What Cancellations? I didn’t even get a ride!

There are a lot of drivers on the various facebook group discussing the automatic emails Uber has been sending out. The emails warn about having too many cancellations, admonish drivers for cancelling “if you can’t accept the ride please go offline” and threaten deactivation.  The problem is  . . .  many times it wasn’t the driver’s fault! They weren’t the one to blame:

Scenario 1:  Driver gets ping, accepts ping, goes to destination and rider is a no show.  Uber’s response, “You seem to be cancelling more rides than other partners in your area.”

Scenario 2:  Driver gets a ping, rider cancels while driver en route (or even as driver is arriving). Uber’s response, “You seem to be cancelling more rides than other partners in your area.”

Scenario 3: Driver already has pax in car, another ride comes in and driver doesn’t accept (because they are on a multi-stop ride or any other reason). Uber’s response, “You seem to be accepting less rides than other partners in your area.”

And if those aren’t bad enough:

Scenario 4: Driver turns on app, immediately after app loads and is online driver receives a message that the rider has cancelled (driver never got a ping). Uber’s response, “You seem to be cancelling more rides than other partners in your area.”

If all of this has you shaking your head, Nolan G, a driver in the KC Metro area attempts to explain:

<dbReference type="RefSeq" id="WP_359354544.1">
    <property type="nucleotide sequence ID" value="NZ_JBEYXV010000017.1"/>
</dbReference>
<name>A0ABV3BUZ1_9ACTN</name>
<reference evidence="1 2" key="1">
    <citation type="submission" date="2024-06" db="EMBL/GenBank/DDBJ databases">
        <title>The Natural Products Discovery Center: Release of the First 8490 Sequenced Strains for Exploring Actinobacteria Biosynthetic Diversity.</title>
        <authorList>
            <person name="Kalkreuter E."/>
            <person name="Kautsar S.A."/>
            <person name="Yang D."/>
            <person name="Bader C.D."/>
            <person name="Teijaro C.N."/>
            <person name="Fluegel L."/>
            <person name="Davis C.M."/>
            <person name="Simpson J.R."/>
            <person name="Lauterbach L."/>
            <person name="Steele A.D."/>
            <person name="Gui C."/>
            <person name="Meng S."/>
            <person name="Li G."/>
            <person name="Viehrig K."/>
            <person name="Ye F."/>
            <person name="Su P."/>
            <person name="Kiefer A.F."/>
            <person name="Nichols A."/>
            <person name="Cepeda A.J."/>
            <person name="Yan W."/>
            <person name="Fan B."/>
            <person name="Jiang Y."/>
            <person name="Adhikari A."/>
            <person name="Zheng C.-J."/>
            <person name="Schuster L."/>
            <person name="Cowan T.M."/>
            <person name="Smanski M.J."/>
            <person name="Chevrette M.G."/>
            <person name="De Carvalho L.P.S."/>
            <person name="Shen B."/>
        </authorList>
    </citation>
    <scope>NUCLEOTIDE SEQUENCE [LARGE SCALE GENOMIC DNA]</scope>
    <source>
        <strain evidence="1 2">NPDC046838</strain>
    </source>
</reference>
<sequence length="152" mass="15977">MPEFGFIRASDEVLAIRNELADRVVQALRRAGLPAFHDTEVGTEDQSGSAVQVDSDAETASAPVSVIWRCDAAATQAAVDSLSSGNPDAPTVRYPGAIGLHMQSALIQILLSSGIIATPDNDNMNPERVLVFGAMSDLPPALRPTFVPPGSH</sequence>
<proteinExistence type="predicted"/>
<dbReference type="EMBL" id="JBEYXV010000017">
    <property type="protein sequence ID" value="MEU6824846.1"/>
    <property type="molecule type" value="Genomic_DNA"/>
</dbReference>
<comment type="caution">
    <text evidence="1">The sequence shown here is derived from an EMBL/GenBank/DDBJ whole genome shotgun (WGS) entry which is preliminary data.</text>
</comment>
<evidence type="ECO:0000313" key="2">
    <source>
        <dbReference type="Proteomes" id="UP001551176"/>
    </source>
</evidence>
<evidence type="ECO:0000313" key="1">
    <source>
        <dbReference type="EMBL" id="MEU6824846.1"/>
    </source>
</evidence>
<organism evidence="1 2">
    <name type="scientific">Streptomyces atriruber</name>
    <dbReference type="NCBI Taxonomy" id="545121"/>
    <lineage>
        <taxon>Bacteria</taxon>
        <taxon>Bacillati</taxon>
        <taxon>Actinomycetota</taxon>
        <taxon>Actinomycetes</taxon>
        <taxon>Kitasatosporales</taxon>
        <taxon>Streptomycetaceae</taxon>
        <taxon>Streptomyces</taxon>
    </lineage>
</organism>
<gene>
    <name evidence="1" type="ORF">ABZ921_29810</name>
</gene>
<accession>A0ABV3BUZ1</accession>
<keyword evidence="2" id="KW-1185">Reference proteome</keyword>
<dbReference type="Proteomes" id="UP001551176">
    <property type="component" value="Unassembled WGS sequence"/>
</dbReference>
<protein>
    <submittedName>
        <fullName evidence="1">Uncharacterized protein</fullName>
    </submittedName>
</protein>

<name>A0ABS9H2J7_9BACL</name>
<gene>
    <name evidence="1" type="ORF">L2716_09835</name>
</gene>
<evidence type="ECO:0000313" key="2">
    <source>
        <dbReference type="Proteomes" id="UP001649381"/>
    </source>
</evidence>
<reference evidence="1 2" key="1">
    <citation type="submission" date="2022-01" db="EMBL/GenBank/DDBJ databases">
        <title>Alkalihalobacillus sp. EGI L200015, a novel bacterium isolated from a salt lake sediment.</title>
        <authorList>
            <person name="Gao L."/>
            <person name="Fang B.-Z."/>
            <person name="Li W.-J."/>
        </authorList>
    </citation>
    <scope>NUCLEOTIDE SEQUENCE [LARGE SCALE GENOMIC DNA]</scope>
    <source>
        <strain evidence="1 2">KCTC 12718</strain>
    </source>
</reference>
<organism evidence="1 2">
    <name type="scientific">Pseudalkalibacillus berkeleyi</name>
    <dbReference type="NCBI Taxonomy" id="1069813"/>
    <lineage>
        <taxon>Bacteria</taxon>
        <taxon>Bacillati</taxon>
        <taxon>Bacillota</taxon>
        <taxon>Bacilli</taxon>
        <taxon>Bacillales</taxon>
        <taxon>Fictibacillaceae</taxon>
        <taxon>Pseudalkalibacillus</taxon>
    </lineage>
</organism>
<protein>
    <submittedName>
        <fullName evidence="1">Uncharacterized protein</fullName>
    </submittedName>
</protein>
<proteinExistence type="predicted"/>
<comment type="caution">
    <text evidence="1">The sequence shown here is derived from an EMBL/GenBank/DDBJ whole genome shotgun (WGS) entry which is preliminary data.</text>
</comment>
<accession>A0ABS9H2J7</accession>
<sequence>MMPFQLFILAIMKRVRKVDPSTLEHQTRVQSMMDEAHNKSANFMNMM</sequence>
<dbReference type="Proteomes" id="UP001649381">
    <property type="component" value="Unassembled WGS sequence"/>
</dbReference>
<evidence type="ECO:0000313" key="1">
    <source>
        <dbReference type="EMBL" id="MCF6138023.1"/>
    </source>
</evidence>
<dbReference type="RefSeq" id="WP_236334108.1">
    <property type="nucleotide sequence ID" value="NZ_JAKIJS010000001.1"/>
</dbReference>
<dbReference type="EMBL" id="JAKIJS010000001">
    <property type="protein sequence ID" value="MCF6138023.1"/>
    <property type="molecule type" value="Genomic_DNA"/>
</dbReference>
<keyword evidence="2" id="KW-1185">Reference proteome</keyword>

You are an independent contractor businesses person making decisions to maximize benefits to you and your clients.

You are Uber’s client, having hired them to help you connect with prospective clients.

You are an independent contractor businesses person making decisions to maximize benefits to you and your clients.

You pay Uber 20% to 28% of your gross fare to handle your payment processing, link you with clients, and arrange top-shelf commercial insurance.

You are an independent contractor businesses person making decisions to maximize benefits to you and your clients.

Uber, who works for you and us your hiree, sets and controls the rates you may charge for your services. You are free to charge less.

You are an independent contractor businesses person making decisions to maximize benefits to you and your clients.

Uber dissuades your clients from tipping you for excellent service.

You are an independent contractor businesses person making decisions to maximize benefits to you and your clients.

You choose when to work, what requests to accept, and when to cancel.

You are an independent contractor businesses person making decisions to maximize benefits to you and your clients.

Uber, who you pay and works for you can alter and manipulate any of the above and deactivate you at any time with or without cause.

You are an independent contractor businesses person making decisions to maximize benefits to you and your clients.

There. That should do it. 🙂

And if you’re still confused, join the masses.  Since the end of the year is coming we all know it’s only a matter of time and the annual “Winter Warm Up” cut-your-rate sale is just around the corner.  Hang on to your hats!

Although . . .drivers in the UK just won a lawsuit giving them minimum wage & vacation time when working for Uber  so maybe there is hope (pinch me now, I must be dreaming).

About uberg1rl 68 Articles
I've driven for Uber since October 2015, full and part-time. I started helping local drivers with tips and info. I have served as an Ambassador for UZURV, and now I'm an Ambassador for Lyft as well. I also help lead the local rideshare group.

1 Comment

  1. I don’t cancel rides very often but of thing I get alot of, is a ping coming thru, I press it to accept and it doesn’t go thru til the ping goes away, then I get dinged for canceling!
    Super frustrating, lately, when I message them about an issue, it takes a few days to her back to me.

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